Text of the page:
Wednesday, July 4, 2012

John Hancock

Boston, MA. Visited July 2003

John Singleton Copley Portrait

John Hancock is more than just a practitioner of great penmanship and inspiration for a full range of insurance products. He is a remarkable Founding Father whose leadership and courage played a key role in American independence.

John Hancock was born in January 1736 in the hamlet of Braintree (later Quincy), MA, also the hometown of his fellow Founding Father John Adams. His father was a well respected minister who gave his family a comfortable living. When John was seven his father died and his mother decided to send him to Boston to be raised by his wealthy merchant uncle Thomas Hancock. John graduated from Harvard College and began to work in his uncle’s shipping concern, learning the business from the ground up. In 1764 Thomas Hancock died and John inherited the entire estate including the business empire and thousands of acres of property, making him instantaneously one of the wealthiest men in the colonies.

Will Smith as 'Hancock' - not a
faithful biography

Unfortunately, John had little time to enjoy his newfound largesse. Within a month of his uncle’s death the Sugar Act was enacted, inaugurating an escalating tension between the Colonies and the Crown over ‘taxation without representation’. The tension centered in Boston. As a prominent Bostonian whose livelihood was tied to good relations to British interests, Hancock initially found himself advocating cooperation with the government. But with the Stamp Act of 1765 he began to increasingly side with the emerging patriot movement and came under the influence of the radical Samuel Adams. Through the next few years of turbulence leading up to the Boston Tea Party in 1773 Hancock’s stature as a patriot grew. His speech on the fourth anniversary of the Boston Massacre on March 5, 1774 was distributed throughout the Colonies and broadened his reputation beyond New England. Here is a quote from the speech that provides insight into Hancock as a leader and as a man.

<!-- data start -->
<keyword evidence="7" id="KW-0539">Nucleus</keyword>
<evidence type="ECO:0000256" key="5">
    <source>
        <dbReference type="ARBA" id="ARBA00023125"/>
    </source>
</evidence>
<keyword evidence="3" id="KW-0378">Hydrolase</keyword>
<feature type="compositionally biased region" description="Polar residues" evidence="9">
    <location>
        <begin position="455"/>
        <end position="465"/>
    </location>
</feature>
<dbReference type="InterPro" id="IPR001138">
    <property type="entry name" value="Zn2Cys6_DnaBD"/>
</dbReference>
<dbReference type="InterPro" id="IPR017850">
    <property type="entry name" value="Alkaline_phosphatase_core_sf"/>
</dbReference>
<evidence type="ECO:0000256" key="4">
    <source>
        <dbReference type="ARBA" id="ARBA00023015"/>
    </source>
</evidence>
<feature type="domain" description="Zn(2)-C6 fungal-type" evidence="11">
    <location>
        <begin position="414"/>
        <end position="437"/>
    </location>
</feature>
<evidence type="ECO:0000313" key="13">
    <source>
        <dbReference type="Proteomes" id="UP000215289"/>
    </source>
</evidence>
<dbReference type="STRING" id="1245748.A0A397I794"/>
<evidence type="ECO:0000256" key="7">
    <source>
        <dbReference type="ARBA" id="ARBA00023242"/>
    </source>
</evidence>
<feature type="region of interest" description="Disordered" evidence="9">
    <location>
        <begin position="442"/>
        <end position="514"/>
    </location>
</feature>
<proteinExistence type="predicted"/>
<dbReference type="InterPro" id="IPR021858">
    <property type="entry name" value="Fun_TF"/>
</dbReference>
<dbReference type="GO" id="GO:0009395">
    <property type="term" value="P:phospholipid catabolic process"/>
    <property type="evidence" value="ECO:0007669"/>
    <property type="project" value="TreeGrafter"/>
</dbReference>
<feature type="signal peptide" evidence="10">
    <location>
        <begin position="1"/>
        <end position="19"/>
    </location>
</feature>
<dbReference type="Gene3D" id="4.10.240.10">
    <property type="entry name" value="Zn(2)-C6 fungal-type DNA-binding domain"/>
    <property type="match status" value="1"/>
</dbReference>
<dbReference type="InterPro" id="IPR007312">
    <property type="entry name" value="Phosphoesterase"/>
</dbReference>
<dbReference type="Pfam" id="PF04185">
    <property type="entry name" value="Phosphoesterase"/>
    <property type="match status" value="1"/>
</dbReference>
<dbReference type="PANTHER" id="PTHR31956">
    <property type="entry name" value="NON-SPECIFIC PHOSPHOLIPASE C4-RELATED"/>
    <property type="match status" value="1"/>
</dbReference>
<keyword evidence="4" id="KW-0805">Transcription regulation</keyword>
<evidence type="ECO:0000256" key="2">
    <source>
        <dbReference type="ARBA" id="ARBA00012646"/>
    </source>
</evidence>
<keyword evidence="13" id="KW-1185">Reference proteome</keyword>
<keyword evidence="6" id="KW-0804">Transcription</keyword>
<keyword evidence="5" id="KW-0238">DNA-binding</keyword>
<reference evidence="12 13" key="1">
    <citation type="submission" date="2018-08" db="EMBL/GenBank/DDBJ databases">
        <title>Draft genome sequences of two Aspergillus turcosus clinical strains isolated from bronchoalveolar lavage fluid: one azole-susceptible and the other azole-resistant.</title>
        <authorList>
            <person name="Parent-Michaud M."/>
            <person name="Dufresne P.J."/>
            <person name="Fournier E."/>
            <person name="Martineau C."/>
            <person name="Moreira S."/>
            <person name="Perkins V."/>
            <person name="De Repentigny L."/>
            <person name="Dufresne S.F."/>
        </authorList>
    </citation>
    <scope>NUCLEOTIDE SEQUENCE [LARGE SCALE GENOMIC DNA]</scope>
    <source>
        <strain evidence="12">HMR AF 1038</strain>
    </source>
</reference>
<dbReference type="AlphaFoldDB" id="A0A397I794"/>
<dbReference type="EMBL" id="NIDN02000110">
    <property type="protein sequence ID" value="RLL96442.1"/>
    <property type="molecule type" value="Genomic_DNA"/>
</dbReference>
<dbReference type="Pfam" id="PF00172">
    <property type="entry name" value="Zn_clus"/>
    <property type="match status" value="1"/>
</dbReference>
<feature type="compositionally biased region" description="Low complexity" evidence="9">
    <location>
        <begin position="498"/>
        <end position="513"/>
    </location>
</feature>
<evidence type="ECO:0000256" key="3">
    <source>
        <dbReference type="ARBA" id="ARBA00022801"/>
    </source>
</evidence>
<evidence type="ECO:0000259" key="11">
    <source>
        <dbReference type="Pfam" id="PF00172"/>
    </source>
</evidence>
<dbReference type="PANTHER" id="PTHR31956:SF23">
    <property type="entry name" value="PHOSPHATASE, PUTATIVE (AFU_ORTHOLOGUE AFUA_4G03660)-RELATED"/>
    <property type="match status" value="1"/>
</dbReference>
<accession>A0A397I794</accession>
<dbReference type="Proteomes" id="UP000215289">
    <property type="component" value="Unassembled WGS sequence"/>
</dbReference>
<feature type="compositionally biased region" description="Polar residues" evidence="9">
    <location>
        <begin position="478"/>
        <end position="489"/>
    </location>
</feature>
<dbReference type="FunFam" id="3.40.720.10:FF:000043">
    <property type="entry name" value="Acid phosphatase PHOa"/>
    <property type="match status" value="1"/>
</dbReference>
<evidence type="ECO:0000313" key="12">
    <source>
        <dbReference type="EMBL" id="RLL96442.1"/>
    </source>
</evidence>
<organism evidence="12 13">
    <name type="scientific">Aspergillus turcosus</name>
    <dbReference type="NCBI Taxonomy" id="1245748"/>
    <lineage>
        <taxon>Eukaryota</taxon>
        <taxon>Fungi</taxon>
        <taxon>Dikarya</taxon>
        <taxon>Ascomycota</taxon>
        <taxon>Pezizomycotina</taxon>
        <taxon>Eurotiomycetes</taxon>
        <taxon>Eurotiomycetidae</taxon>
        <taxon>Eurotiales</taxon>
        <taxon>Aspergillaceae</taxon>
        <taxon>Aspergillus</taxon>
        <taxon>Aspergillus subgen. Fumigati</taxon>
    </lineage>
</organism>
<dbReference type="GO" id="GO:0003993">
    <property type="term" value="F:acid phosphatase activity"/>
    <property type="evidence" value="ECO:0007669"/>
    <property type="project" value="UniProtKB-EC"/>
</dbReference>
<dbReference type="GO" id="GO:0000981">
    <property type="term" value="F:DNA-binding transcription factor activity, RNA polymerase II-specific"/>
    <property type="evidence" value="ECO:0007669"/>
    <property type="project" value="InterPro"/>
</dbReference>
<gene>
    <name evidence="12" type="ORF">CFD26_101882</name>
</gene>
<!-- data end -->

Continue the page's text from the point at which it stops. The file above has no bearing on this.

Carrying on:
"I have the most animating confidence that the present noble struggle for liberty will terminate gloriously for America. And let us play the man for our God, and for the cities of our God; whilst we are using the means in our power, let us humbly commit our righteous cause to the great Lord of the Universe, who loveth righteousness and hateth iniquity. And having secured the approbation of our hearts by a faithful and unwearied discharge of our duty to our country, let us joyfully leave our concerns in the hands of Him who raiseth up and pulleth down the empires and kingdoms of the world as He pleases; and with cheerful submission to His sovereign will, devoutly say, "Although the fig tree shall not blossom neither shall fruit be in the vines, the labor of the olive shall fail and the field shall yield not meat, the flock shall be cut off from the fold and there shall be no herd in the stalls, yet we will rejoice in the Lord, we will joy in the God of our salvation." [Habakkuk 3:17-18]"